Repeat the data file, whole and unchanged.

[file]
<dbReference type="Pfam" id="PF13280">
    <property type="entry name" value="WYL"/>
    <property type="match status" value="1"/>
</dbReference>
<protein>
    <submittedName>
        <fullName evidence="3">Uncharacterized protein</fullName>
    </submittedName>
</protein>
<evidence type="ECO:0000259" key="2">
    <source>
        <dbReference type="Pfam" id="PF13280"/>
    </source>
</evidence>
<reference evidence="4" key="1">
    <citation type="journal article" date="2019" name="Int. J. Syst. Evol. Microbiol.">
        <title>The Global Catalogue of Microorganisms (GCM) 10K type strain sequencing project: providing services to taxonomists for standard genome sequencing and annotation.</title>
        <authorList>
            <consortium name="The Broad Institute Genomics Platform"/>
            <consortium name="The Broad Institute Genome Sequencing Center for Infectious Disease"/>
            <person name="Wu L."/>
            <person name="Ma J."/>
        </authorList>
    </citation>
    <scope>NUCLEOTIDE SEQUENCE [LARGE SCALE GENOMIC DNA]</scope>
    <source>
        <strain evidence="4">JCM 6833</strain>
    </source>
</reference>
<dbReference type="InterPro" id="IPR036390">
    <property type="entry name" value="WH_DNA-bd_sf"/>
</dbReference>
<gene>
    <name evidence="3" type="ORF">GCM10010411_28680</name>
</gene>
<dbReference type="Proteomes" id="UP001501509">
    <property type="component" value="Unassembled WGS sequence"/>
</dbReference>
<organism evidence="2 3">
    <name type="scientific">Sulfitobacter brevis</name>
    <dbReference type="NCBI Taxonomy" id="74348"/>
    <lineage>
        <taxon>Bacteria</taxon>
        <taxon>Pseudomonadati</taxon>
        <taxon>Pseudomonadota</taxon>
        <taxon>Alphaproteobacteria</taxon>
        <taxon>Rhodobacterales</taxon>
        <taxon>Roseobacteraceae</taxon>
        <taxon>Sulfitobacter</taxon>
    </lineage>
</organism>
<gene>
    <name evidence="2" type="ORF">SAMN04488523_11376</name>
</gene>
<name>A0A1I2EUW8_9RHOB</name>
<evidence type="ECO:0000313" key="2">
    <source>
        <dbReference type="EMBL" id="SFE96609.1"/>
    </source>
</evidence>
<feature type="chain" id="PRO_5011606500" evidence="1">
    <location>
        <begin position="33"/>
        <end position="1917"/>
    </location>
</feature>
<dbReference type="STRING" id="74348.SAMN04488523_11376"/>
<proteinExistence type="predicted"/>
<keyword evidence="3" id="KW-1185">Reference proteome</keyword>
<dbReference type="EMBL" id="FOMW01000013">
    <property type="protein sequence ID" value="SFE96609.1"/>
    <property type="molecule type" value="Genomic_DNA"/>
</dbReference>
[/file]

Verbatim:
<dbReference type="Pfam" id="PF13280">
    <property type="entry name" value="WYL"/>
    <property type="match status" value="1"/>
</dbReference>
<protein>
    <submittedName>
        <fullName evidence="3">Uncharacterized protein</fullName>
    </submittedName>
</protein>
<evidence type="ECO:0000259" key="2">
    <source>
        <dbReference type="Pfam" id="PF13280"/>
    </source>
</evidence>
<reference evidence="4" key="1">
    <citation type="journal article" date="2019" name="Int. J. Syst. Evol. Microbiol.">
        <title>The Global Catalogue of Microorganisms (GCM) 10K type strain sequencing project: providing services to taxonomists for standard genome sequencing and annotation.</title>
        <authorList>
            <consortium name="The Broad Institute Genomics Platform"/>
            <consortium name="The Broad Institute Genome Sequencing Center for Infectious Disease"/>
            <person name="Wu L."/>
            <person name="Ma J."/>
        </authorList>
    </citation>
    <scope>NUCLEOTIDE SEQUENCE [LARGE SCALE GENOMIC DNA]</scope>
    <source>
        <strain evidence="4">JCM 6833</strain>
    </source>
</reference>
<dbReference type="InterPro" id="IPR036390">
    <property type="entry name" value="WH_DNA-bd_sf"/>
</dbReference>
<gene>
    <name evidence="3" type="ORF">GCM10010411_28680</name>
</gene>
<dbReference type="Proteomes" id="UP001501509">
    <property type="component" value="Unassembled WGS sequence"/>
</dbReference>
<organism evidence="2 3">
    <name type="scientific">Sulfitobacter brevis</name>
    <dbReference type="NCBI Taxonomy" id="74348"/>
    <lineage>
        <taxon>Bacteria</taxon>
        <taxon>Pseudomonadati</taxon>
        <taxon>Pseudomonadota</taxon>
        <taxon>Alphaproteobacteria</taxon>
        <taxon>Rhodobacterales</taxon>
        <taxon>Roseobacteraceae</taxon>
        <taxon>Sulfitobacter</taxon>
    </lineage>
</organism>
<gene>
    <name evidence="2" type="ORF">SAMN04488523_11376</name>
</gene>
<name>A0A1I2EUW8_9RHOB</name>
<evidence type="ECO:0000313" key="2">
    <source>
        <dbReference type="EMBL" id="SFE96609.1"/>
    </source>
</evidence>
<feature type="chain" id="PRO_5011606500" evidence="1">
    <location>
        <begin position="33"/>
        <end position="1917"/>
    </location>
</feature>
<dbReference type="STRING" id="74348.SAMN04488523_11376"/>
<proteinExistence type="predicted"/>
<keyword evidence="3" id="KW-1185">Reference proteome</keyword>
<dbReference type="EMBL" id="FOMW01000013">
    <property type="protein sequence ID" value="SFE96609.1"/>
    <property type="molecule type" value="Genomic_DNA"/>
</dbReference>